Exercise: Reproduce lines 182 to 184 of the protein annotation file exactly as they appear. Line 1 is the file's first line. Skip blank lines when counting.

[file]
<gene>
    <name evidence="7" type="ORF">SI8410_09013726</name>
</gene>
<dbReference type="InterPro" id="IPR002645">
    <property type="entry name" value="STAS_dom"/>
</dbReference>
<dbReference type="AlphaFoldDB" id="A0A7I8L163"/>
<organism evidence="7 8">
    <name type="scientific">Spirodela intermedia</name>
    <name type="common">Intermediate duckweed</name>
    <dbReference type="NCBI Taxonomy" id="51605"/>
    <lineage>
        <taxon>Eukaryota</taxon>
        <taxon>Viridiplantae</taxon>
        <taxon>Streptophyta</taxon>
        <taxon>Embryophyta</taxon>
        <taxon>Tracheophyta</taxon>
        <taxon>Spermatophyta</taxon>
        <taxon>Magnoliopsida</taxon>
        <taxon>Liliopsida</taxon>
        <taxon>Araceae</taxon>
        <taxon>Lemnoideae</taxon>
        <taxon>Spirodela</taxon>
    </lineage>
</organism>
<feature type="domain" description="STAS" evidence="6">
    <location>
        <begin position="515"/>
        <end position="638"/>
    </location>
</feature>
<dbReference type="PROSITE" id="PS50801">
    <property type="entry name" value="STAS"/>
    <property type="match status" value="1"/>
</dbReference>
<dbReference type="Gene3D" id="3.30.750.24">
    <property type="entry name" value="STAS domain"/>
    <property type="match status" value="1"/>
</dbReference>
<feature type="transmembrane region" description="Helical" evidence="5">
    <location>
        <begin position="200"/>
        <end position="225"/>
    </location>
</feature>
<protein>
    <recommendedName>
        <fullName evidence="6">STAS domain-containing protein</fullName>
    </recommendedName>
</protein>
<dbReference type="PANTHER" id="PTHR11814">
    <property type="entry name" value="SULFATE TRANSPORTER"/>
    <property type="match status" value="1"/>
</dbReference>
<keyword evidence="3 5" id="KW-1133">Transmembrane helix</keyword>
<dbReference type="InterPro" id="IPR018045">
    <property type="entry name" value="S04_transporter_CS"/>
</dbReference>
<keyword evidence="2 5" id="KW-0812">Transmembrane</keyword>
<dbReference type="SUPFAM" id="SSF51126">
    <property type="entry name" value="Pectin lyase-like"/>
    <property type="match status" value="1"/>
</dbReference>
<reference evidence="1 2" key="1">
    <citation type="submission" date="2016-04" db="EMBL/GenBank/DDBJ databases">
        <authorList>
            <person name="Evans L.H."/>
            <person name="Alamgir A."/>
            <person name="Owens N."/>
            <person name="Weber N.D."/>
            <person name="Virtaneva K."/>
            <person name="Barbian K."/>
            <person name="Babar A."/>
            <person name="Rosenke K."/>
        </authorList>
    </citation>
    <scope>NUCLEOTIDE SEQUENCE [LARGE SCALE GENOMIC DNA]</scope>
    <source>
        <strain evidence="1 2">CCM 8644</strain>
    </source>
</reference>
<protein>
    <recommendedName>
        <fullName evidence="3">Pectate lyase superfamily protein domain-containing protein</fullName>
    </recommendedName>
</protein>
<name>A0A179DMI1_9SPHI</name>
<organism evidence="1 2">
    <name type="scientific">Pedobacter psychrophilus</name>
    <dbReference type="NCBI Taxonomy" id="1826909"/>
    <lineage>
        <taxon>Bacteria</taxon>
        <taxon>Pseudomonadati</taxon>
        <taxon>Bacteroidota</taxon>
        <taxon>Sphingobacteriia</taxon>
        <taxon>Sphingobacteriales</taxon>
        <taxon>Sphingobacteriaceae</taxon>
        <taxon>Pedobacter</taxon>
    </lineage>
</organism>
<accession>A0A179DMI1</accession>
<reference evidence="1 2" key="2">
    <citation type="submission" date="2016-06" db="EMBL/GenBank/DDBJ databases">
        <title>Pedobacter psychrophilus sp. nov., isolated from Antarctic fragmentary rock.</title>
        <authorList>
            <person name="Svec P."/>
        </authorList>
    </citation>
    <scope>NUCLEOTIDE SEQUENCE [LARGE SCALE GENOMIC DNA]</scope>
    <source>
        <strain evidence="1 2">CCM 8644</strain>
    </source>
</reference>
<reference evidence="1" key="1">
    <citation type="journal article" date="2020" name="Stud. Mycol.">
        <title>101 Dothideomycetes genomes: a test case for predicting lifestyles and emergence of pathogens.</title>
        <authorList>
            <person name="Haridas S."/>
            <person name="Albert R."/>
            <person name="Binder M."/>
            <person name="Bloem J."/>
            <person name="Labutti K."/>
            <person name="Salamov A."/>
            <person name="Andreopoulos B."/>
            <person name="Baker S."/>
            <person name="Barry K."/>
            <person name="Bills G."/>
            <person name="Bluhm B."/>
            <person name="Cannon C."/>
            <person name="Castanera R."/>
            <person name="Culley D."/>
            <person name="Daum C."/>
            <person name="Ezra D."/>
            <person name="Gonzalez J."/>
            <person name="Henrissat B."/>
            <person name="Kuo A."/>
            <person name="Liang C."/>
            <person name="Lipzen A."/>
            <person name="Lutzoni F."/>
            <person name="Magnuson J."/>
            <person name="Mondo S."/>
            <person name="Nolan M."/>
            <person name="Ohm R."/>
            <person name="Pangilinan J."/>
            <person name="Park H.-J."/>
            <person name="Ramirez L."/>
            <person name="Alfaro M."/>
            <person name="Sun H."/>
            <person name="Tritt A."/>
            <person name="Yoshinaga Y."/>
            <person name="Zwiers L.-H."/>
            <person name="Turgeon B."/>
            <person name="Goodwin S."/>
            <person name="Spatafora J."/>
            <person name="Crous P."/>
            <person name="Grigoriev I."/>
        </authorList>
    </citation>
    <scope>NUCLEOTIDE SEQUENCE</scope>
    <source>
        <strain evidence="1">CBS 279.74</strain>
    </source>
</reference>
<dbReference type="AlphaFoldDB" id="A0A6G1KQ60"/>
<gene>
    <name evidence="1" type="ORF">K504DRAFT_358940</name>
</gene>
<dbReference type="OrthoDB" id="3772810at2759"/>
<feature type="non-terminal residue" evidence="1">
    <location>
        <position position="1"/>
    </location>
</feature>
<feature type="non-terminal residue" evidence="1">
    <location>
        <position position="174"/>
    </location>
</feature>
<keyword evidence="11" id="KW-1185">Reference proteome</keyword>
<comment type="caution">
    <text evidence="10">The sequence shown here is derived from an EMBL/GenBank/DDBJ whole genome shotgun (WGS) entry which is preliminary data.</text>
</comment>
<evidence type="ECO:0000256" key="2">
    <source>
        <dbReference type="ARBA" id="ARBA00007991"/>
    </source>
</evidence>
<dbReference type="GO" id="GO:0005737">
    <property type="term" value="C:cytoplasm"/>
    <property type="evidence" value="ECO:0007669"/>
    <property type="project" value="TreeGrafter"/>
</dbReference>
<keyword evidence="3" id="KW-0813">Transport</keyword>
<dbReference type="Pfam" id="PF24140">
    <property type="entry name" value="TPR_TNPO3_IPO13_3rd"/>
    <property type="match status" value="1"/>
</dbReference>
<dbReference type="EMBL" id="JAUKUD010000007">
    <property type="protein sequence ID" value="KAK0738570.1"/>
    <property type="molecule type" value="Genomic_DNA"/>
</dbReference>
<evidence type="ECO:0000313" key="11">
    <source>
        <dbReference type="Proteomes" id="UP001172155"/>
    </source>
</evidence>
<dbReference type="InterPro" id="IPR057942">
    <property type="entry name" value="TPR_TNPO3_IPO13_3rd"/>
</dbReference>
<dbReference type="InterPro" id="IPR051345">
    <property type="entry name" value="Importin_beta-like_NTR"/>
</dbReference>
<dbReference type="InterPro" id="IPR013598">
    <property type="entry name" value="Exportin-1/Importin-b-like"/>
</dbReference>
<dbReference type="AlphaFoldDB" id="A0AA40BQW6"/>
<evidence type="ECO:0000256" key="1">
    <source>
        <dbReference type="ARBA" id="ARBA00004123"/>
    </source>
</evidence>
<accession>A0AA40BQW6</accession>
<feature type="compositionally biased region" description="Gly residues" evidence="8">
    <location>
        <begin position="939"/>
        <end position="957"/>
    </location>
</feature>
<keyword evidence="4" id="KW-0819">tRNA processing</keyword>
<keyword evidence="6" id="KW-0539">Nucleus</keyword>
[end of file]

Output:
</comment>
<evidence type="ECO:0000256" key="2">
    <source>